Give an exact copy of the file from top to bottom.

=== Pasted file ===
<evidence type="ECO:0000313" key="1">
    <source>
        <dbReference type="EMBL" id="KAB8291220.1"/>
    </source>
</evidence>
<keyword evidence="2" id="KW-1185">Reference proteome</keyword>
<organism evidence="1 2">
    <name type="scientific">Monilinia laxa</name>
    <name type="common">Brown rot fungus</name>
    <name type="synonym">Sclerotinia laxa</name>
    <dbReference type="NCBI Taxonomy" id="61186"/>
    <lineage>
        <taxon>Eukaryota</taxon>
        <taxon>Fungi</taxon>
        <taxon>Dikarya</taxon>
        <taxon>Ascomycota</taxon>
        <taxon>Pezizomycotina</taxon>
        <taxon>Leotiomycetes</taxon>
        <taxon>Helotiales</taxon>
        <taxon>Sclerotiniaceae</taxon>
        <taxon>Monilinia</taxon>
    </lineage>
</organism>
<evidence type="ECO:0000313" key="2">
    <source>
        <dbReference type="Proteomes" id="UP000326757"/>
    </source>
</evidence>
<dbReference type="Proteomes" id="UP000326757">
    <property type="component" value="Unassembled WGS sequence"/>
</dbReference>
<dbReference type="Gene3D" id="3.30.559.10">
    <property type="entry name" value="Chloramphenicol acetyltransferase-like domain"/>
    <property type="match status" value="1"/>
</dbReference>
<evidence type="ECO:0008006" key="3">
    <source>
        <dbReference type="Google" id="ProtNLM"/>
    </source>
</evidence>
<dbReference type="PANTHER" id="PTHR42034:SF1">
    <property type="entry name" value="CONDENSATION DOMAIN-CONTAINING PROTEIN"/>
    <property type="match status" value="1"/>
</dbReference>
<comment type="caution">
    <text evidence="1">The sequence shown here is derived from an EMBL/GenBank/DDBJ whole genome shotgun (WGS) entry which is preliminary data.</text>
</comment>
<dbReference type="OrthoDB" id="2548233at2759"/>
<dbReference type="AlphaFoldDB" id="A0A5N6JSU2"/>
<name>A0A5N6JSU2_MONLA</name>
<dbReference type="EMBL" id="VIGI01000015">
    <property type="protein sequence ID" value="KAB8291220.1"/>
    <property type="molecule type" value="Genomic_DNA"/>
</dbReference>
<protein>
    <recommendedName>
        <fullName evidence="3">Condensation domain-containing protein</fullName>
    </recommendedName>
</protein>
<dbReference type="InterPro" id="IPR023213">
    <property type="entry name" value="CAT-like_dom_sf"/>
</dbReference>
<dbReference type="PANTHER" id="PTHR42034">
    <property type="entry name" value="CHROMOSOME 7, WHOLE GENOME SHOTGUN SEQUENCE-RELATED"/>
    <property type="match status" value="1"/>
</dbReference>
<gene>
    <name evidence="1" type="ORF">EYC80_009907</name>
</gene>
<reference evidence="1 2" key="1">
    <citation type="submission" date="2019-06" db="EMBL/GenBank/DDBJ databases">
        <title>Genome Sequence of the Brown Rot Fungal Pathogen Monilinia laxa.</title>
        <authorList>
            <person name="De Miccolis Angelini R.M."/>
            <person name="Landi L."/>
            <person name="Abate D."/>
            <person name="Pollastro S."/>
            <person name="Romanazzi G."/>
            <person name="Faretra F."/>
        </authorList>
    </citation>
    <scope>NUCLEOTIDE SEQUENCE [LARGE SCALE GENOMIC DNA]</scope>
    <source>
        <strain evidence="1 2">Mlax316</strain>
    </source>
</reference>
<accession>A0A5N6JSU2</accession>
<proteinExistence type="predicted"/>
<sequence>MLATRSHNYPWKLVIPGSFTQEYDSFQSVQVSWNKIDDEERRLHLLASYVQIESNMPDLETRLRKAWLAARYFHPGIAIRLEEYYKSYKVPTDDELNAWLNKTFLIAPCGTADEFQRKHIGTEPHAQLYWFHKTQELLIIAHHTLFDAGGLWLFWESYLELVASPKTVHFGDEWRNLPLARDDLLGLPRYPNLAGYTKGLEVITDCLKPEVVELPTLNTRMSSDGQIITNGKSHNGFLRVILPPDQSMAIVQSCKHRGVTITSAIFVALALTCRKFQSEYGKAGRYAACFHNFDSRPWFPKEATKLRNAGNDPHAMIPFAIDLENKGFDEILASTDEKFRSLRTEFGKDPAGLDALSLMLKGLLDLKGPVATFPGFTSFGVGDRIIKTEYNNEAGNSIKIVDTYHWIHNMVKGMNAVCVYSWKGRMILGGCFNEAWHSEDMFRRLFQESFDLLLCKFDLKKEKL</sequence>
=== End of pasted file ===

<evidence type="ECO:0000313" key="1">
    <source>
        <dbReference type="EMBL" id="KAB8291220.1"/>
    </source>
</evidence>
<keyword evidence="2" id="KW-1185">Reference proteome</keyword>
<organism evidence="1 2">
    <name type="scientific">Monilinia laxa</name>
    <name type="common">Brown rot fungus</name>
    <name type="synonym">Sclerotinia laxa</name>
    <dbReference type="NCBI Taxonomy" id="61186"/>
    <lineage>
        <taxon>Eukaryota</taxon>
        <taxon>Fungi</taxon>
        <taxon>Dikarya</taxon>
        <taxon>Ascomycota</taxon>
        <taxon>Pezizomycotina</taxon>
        <taxon>Leotiomycetes</taxon>
        <taxon>Helotiales</taxon>
        <taxon>Sclerotiniaceae</taxon>
        <taxon>Monilinia</taxon>
    </lineage>
</organism>
<evidence type="ECO:0000313" key="2">
    <source>
        <dbReference type="Proteomes" id="UP000326757"/>
    </source>
</evidence>
<dbReference type="Proteomes" id="UP000326757">
    <property type="component" value="Unassembled WGS sequence"/>
</dbReference>
<dbReference type="Gene3D" id="3.30.559.10">
    <property type="entry name" value="Chloramphenicol acetyltransferase-like domain"/>
    <property type="match status" value="1"/>
</dbReference>
<evidence type="ECO:0008006" key="3">
    <source>
        <dbReference type="Google" id="ProtNLM"/>
    </source>
</evidence>
<dbReference type="PANTHER" id="PTHR42034:SF1">
    <property type="entry name" value="CONDENSATION DOMAIN-CONTAINING PROTEIN"/>
    <property type="match status" value="1"/>
</dbReference>
<comment type="caution">
    <text evidence="1">The sequence shown here is derived from an EMBL/GenBank/DDBJ whole genome shotgun (WGS) entry which is preliminary data.</text>
</comment>
<dbReference type="OrthoDB" id="2548233at2759"/>
<dbReference type="AlphaFoldDB" id="A0A5N6JSU2"/>
<name>A0A5N6JSU2_MONLA</name>
<dbReference type="EMBL" id="VIGI01000015">
    <property type="protein sequence ID" value="KAB8291220.1"/>
    <property type="molecule type" value="Genomic_DNA"/>
</dbReference>
<protein>
    <recommendedName>
        <fullName evidence="3">Condensation domain-containing protein</fullName>
    </recommendedName>
</protein>
<dbReference type="InterPro" id="IPR023213">
    <property type="entry name" value="CAT-like_dom_sf"/>
</dbReference>
<dbReference type="PANTHER" id="PTHR42034">
    <property type="entry name" value="CHROMOSOME 7, WHOLE GENOME SHOTGUN SEQUENCE-RELATED"/>
    <property type="match status" value="1"/>
</dbReference>
<gene>
    <name evidence="1" type="ORF">EYC80_009907</name>
</gene>
<reference evidence="1 2" key="1">
    <citation type="submission" date="2019-06" db="EMBL/GenBank/DDBJ databases">
        <title>Genome Sequence of the Brown Rot Fungal Pathogen Monilinia laxa.</title>
        <authorList>
            <person name="De Miccolis Angelini R.M."/>
            <person name="Landi L."/>
            <person name="Abate D."/>
            <person name="Pollastro S."/>
            <person name="Romanazzi G."/>
            <person name="Faretra F."/>
        </authorList>
    </citation>
    <scope>NUCLEOTIDE SEQUENCE [LARGE SCALE GENOMIC DNA]</scope>
    <source>
        <strain evidence="1 2">Mlax316</strain>
    </source>
</reference>
<accession>A0A5N6JSU2</accession>
<proteinExistence type="predicted"/>
<sequence>MLATRSHNYPWKLVIPGSFTQEYDSFQSVQVSWNKIDDEERRLHLLASYVQIESNMPDLETRLRKAWLAARYFHPGIAIRLEEYYKSYKVPTDDELNAWLNKTFLIAPCGTADEFQRKHIGTEPHAQLYWFHKTQELLIIAHHTLFDAGGLWLFWESYLELVASPKTVHFGDEWRNLPLARDDLLGLPRYPNLAGYTKGLEVITDCLKPEVVELPTLNTRMSSDGQIITNGKSHNGFLRVILPPDQSMAIVQSCKHRGVTITSAIFVALALTCRKFQSEYGKAGRYAACFHNFDSRPWFPKEATKLRNAGNDPHAMIPFAIDLENKGFDEILASTDEKFRSLRTEFGKDPAGLDALSLMLKGLLDLKGPVATFPGFTSFGVGDRIIKTEYNNEAGNSIKIVDTYHWIHNMVKGMNAVCVYSWKGRMILGGCFNEAWHSEDMFRRLFQESFDLLLCKFDLKKEKL</sequence>